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Policy Banning Overtime Work Does Not Provide Blanket Protection

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The Fair Labor Standards Act requires the vast majority of employers in this country to pay overtime (one and one-half times a non-exempt employee's regular hourly rate of compensation) for any hours worked over 40 in any given workweek. For example, an employee with a regular rate of $20 per hour would be entitled to overtime compensation at the rate of $30 per hour. Very commonly, employers attempt to control costs by banning overtime altogether or by requiring non-exempt employees (i.e. entitled to overtime compensation) to obtain advance supervisory approval prior to working overtime. Such policies are certainly an effective way to regulate and maintain some degree of control over the hours worked by non-exempt employees and the corresponding overhead associated with paying overtime compensation.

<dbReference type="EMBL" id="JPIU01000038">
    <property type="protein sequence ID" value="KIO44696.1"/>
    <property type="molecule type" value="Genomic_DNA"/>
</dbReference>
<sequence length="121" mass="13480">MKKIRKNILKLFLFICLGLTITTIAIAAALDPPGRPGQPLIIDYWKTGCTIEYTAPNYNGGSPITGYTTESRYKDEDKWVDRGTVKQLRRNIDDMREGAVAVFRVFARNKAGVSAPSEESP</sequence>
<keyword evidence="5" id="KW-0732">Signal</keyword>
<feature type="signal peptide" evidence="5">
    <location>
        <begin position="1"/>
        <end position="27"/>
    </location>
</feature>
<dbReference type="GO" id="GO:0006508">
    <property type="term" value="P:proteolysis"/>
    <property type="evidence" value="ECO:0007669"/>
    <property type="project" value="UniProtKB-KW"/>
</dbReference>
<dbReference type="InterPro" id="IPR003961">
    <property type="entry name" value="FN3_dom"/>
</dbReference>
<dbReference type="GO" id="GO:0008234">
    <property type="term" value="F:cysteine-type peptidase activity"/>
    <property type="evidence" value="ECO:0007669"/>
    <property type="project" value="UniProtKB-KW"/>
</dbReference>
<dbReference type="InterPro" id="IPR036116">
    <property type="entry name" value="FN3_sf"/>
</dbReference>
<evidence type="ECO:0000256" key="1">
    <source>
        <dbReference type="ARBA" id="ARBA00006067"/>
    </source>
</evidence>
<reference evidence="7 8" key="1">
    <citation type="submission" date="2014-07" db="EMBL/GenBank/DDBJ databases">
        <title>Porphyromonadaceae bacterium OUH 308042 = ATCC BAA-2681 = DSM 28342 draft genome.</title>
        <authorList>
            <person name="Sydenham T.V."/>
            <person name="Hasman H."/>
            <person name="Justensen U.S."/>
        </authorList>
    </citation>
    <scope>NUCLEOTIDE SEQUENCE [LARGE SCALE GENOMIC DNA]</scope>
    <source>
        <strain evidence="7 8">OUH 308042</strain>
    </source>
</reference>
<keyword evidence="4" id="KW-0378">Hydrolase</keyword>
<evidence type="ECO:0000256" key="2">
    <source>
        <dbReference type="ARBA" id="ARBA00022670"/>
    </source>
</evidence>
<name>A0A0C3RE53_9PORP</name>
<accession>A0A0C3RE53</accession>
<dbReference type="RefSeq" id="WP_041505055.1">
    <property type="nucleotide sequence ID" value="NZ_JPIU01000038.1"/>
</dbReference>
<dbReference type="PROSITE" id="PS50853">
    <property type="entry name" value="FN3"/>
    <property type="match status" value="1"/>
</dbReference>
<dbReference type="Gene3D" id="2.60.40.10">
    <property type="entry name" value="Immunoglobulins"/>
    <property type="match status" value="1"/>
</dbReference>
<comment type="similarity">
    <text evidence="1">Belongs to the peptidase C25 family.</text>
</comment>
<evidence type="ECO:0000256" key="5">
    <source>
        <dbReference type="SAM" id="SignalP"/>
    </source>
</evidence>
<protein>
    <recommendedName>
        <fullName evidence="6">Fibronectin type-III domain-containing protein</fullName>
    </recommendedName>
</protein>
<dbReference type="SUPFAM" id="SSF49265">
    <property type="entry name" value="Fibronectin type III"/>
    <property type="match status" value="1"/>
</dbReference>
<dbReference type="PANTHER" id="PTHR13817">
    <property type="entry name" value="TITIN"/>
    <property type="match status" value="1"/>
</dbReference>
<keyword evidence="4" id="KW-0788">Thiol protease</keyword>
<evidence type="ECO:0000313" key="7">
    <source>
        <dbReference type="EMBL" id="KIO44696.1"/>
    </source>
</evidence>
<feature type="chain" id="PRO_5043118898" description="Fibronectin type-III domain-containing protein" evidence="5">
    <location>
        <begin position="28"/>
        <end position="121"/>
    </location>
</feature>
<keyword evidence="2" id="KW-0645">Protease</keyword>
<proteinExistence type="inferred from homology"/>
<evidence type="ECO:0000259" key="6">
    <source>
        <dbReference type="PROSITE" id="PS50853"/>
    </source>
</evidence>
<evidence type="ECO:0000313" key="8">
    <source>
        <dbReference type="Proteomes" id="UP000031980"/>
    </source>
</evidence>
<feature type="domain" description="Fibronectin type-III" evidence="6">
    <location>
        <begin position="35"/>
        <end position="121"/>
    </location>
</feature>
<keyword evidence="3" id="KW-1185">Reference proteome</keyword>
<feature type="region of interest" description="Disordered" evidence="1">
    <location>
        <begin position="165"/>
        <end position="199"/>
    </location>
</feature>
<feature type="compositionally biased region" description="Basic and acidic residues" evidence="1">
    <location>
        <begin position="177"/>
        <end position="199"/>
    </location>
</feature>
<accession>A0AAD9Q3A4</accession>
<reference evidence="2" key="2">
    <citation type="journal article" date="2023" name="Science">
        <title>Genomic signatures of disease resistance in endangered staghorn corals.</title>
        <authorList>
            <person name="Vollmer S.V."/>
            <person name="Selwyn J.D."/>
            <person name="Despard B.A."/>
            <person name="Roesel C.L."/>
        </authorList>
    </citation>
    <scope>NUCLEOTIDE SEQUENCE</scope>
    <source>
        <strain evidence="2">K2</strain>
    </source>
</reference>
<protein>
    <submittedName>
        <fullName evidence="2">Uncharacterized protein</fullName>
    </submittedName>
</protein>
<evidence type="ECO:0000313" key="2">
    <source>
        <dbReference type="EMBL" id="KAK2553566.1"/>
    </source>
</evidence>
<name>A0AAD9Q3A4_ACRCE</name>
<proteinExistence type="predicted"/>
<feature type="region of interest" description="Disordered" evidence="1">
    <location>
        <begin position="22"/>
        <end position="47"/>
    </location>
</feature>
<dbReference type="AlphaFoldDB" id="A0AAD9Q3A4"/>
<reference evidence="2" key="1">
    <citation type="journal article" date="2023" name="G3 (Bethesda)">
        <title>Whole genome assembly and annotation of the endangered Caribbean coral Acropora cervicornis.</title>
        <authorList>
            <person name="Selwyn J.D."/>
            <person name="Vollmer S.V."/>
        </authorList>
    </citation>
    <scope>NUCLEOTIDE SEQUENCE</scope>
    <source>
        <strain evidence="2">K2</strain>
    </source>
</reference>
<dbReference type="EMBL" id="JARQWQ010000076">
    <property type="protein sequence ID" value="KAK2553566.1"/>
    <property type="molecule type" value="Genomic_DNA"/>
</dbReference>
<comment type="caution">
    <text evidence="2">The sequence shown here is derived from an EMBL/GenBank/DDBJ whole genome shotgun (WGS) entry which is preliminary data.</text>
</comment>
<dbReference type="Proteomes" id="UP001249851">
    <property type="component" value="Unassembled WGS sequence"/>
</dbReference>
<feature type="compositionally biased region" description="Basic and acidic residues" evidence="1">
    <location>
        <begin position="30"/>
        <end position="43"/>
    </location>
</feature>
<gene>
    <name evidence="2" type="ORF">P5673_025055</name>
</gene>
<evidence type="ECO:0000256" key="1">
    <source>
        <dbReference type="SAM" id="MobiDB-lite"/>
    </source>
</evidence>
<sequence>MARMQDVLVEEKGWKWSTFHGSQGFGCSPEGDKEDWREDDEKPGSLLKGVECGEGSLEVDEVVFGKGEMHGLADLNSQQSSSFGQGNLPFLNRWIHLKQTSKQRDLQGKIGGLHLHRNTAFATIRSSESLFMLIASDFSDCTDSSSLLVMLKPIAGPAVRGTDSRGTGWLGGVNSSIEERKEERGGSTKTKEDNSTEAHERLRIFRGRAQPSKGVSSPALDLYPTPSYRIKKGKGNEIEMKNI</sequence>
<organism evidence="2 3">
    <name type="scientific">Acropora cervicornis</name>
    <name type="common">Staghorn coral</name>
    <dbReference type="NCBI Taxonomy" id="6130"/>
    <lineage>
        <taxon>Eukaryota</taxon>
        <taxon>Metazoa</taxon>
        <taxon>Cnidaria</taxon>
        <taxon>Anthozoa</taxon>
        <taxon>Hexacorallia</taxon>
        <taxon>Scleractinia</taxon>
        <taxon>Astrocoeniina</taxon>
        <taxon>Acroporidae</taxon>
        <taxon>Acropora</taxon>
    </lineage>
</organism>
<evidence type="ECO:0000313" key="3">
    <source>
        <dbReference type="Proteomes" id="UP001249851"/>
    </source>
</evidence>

Banning overtime or requiring advance approval does NOT relieve employers from the obligation to pay overtime compensation to non-exempt employees who work more than 40 hours per week in defiance of corporate policy. In other words, if a non-exempt employee works more than 40 hours in any given work week, the employee is entitled to receive overtime compensation for all such hours. Employers can discipline or even terminate policy offenders, but the obligation to pay overtime remains.